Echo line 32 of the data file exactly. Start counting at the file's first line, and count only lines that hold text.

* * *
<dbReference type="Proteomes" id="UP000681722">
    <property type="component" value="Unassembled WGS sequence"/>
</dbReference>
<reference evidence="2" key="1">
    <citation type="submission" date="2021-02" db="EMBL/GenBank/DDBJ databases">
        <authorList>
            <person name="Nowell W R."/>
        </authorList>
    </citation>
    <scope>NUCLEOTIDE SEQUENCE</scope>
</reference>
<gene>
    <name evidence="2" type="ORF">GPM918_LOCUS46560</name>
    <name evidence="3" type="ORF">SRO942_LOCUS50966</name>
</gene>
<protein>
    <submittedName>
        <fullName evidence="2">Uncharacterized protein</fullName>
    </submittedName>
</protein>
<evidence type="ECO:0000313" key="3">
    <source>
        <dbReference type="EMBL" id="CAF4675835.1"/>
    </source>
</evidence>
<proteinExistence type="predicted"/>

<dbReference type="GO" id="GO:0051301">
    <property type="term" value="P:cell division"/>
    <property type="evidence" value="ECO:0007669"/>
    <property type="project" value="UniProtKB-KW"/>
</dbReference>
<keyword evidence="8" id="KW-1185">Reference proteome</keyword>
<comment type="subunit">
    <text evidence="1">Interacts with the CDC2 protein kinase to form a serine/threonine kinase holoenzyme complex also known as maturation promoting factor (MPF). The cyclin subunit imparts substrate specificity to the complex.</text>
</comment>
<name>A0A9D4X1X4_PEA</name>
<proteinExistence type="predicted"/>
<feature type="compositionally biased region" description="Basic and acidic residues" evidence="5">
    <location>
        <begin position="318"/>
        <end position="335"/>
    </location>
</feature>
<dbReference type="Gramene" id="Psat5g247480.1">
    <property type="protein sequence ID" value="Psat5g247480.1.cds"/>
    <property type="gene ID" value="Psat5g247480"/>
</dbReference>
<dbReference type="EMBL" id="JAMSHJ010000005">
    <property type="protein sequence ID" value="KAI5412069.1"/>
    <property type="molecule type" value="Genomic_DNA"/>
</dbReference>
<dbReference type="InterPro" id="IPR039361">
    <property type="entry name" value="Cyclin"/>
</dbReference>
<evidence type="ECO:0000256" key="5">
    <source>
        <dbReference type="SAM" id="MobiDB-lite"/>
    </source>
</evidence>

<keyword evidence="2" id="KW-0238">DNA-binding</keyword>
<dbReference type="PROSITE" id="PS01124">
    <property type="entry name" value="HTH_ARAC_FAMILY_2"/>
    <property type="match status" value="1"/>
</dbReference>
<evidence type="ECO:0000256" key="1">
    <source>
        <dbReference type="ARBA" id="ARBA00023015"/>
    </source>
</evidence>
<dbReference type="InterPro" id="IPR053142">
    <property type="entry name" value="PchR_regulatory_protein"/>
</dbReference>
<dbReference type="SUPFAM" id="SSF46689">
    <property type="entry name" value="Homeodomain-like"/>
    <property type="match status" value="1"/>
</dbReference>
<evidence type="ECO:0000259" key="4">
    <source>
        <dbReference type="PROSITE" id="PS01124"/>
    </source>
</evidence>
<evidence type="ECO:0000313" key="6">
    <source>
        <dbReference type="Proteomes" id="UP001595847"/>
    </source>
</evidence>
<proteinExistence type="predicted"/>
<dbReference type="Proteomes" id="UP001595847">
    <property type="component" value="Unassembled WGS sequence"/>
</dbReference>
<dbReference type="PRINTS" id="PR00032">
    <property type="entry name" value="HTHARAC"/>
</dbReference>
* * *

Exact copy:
<keyword evidence="8" id="KW-1185">Reference proteome</keyword>